By the time we approached the Haast River, I had a feeling that the great heartland was in no mood to stop its subtle showing off. Sitting in the middle of nowhere was the gushing Haast River, going from strength to strength as its cobalt-blue waters seemed to engulf the surroundings. The rocky banks and the mountains in the distance stood silent, as if offering a tribute to it. As we stopped to admire the beauty of the scene, everything seemed to rush at me all at once – the trees, the mountains, the river, the very air of it all – and I felt my lungs inflate with the sweet onslaught. A strange melody eternally echoed through the air; it seemed like the whispers of the hundreds of thousands of souls that were connected to their ancestral land. Up until the 1950s, this region was completely inaccessible. Today, I was experiencing it more than three-quarters of a century later, and couldn’t help but feel content and grateful.
As we approached the Fantail Creek, the scenery turned wilder. Around 5km from the Gates of Haast lie the beautiful and quirky Fantail Falls. A short walk through the dense undergrowth led to a smaller shoreline of the Haast, wherefrom we filled our bottles with fresh mountain water as it flowed along merrily. For us city-bred mice, it was a heady experience drinking water from an actual stream! Finally, we followed the concrete path to where Fantail Falls stood, and suddenly stopped in our tracks.
It was a strange sight. Rock cairns of various sizes looking their mysterious best were scattered across the banks of the waterfall like miniature Giants’ Causeways, as if guarding the place. For a minute, we didn’t move, for the cairns looked extremely intimidating. Built with flat pebbles and stones of various sizes, there were some that looked almost impossibly perfect. However, the cairns looked less scary when we approached them, as we saw other tourists building new ones around. Realising that this was another tourist-to-tourist bequeath spot, we set about designing our very own rock structure, the waterfall and the blue waters of the Haast making for a gorgeous backdrop. I couldn’t believe that I was sitting in one of the most uninhabited regions of the country, playing Michelangelo by a waterfall – it was almost fantasy-like.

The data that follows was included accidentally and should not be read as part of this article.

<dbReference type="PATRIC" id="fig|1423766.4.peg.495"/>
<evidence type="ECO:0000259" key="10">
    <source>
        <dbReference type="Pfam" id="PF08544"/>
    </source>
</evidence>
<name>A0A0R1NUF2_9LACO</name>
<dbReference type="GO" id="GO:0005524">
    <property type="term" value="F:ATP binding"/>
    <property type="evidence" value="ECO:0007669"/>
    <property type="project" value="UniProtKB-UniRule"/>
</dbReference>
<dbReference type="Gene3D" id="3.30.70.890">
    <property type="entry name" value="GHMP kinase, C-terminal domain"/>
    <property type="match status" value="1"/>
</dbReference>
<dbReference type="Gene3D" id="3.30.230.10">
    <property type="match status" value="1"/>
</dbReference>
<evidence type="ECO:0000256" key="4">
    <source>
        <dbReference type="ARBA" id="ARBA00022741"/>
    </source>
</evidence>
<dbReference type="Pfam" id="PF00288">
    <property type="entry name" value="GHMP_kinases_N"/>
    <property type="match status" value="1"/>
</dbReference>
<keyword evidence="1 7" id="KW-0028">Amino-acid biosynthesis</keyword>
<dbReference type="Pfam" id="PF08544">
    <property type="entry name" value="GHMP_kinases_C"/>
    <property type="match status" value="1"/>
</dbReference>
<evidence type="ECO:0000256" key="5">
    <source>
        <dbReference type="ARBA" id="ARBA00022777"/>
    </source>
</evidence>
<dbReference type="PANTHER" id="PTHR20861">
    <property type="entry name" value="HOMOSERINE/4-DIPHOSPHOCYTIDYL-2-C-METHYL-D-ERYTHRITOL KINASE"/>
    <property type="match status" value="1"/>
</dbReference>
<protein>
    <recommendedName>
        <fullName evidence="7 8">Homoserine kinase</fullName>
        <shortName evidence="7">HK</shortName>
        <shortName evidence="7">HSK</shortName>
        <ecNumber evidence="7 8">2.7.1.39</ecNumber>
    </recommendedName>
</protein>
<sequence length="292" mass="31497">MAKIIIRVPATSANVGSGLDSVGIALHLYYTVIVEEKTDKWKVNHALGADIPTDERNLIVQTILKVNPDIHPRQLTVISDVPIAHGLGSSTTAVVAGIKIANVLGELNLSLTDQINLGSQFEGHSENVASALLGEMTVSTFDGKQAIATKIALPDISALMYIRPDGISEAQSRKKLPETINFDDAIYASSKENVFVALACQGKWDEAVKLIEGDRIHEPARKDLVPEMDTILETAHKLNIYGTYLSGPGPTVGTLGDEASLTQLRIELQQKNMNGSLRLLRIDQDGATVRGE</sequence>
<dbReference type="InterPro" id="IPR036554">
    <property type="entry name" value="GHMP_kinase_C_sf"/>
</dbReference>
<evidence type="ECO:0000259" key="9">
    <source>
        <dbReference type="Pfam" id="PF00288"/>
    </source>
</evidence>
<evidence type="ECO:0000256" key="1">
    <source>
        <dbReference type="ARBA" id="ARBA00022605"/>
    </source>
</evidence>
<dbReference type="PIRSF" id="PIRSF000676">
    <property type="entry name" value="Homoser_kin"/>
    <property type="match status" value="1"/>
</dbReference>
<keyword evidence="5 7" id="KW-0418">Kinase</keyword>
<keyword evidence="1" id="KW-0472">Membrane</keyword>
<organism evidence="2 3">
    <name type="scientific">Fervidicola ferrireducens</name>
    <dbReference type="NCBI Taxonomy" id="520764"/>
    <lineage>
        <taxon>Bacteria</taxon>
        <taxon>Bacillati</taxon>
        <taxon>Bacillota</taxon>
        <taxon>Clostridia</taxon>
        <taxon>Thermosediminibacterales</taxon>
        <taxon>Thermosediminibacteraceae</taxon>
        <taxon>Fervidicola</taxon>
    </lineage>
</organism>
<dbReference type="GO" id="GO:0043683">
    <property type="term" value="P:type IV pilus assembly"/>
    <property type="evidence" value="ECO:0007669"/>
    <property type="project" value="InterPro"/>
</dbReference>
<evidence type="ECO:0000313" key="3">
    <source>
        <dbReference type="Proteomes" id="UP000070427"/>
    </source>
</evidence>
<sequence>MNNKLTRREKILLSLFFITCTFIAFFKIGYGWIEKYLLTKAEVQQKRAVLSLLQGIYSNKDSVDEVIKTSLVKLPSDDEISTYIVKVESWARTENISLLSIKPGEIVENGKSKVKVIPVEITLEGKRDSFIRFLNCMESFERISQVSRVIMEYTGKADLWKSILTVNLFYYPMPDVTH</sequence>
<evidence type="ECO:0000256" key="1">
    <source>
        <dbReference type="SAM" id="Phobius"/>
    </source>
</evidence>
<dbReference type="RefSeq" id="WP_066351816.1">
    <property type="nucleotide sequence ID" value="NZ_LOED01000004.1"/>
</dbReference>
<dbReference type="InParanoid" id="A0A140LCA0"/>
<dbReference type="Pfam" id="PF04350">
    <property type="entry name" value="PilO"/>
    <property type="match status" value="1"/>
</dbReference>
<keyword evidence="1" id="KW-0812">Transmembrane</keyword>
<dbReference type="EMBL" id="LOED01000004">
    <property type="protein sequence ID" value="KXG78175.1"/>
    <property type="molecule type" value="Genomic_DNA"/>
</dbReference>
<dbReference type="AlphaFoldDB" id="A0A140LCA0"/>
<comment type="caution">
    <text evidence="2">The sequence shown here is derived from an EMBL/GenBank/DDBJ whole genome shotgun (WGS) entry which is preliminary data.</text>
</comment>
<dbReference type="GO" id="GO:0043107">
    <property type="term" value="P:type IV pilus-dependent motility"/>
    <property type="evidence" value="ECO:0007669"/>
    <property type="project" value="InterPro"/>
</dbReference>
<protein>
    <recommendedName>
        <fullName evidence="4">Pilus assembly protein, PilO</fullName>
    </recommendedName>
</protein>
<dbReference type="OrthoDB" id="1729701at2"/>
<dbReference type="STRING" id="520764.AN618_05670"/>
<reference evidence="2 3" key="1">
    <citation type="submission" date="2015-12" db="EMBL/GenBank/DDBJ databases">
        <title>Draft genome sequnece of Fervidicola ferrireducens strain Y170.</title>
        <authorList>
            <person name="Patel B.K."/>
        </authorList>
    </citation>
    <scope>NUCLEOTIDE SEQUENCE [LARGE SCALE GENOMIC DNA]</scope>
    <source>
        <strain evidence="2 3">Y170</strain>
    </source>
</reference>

Soon after we exited the waterfalls, the scenery slowly began to change, the green and the jade were being replaced by shades of russet. We realised that we were leaving Te Wāhipounamu and its captivating vistas behind. As we stood on the dry, rugged peaks of the Crown Range an hour later, we looked towards the road, excited to experience something new. However, we did look behind, for we couldn’t forget what we’d been through, all that we’d seen and how we’d come to experience the soul of the ancient ancestral land of the Māori. Today, Te Wāhipounamu has withstood and endured, as has the age-old Māori saying for it – “People come and go, but the land endures”.